Will Donald Trump sign Hong Kong democracy bill, risking trade deal with China?

US Senate unanimously passed a bill that supports human rights and democracy in Hong Kong, angering China.

US Senate unanimously passed the Hong Kong Human Rights and Democracy bill on Tuesday. The bill seeks to protect human rights in the former British colony and prevent the erosion of its special status, through which Hong Kong has acquired a distinct legal and political system, as compared to mainland China.

What is Hong Kong Human Rights and Democracy Bill?

Hong Kong flag
Hong Kong Pixabay

The bill, if it becomes an act, would provide wide-ranging powers to the US President to impose sanctions and travel restrictions on those held responsible for threatening or carrying out arbitrary detention, torture, forced confession of any individual in Hong Kong, or violates any of the internationally recognized human rights in the former British colony.

It also empowers the US President to sanction those who violate the Sino-British Joint Declaration, CNN reported. The declaration signed in 1997 between Britain and China sets the ground rules on which Hong Kong, which was a British colony then, was handed over to China in 1997. City's autonomy and special status is also drawn from this very declaration.

Support and Opposition

The bill received bipartisan support in the US senate. Sen. Chuck Schumer of New York called the unanimous vote "a resounding message to the Chinese Communist Party and President Xi that the United States stands with the democratic protesters in Hong Kong."

Republican senator Marco Rubio said that the "sent a clear message to Hong Kongers fighting for their long-cherished freedoms: We hear you, we continue to stand with you and we will not stand idly by as Beijing undermines your autonomy".

Meanwhile, the bill received condemnation from governments of China and Hong Kong. Chinese Foreign Ministry said: "(The bill) neglects facts and truth, applies double standards and blatantly interferes in Hong Kong's internal affairs and China's other internal affairs". Meanwhile, the Hong Kong government said that the city's constitution protects human rights and freedom of its citizens and the bill would "harm the relations and common interests between Hong Kong and the US."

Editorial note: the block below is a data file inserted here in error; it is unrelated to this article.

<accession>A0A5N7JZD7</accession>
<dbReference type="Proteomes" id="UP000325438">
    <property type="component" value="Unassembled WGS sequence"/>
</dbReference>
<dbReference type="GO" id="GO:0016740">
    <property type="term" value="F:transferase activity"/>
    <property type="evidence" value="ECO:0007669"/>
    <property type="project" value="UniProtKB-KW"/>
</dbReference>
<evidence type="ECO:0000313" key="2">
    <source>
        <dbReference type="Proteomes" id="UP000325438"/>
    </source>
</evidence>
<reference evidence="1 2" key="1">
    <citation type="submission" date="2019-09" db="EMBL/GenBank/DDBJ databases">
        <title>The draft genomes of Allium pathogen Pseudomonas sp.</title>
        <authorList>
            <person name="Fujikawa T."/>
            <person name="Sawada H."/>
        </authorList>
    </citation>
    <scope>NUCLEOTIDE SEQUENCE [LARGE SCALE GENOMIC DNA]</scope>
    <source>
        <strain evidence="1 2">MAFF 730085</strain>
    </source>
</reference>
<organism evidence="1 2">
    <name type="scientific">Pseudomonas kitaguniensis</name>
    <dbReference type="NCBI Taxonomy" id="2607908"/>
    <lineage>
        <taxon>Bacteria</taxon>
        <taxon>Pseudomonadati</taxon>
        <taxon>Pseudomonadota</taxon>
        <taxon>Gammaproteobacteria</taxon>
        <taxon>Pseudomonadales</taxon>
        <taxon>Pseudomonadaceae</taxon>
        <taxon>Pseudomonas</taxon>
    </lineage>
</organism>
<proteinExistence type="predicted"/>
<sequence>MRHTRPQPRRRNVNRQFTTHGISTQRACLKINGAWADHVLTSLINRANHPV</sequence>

What next?

Having been passed in the US Senate, the bill will go to the US House of Representatives, for scrutiny and vote. House has already passed a similar bill, thus the two will be compiled, before being sent to the president. With a Democrat majority in the House, the bill is expected to be passed there. But it is still uncertain if the President will sign it. The bill will become an act only after the President's approval.

US-China trade deal

White House hasn't given any statement vis-a-vis the Bill. The highly vocal President has been tight-lipped regarding Hong Kong. There is a worry that President's approval of the bill will jeopardize the probable trade deal, that would end the 17-months long US-China trade war, that saw both economic giants slapping billions of dollars of tariffs on each other's goods.

Hong Kong has been on a boil since June, when an extradition bill that would have allowed trial in the mainland China, was brought up. Though the bill was withdrawn, amid widespread backlash and protests, it soon took form of a pro-democracy protest.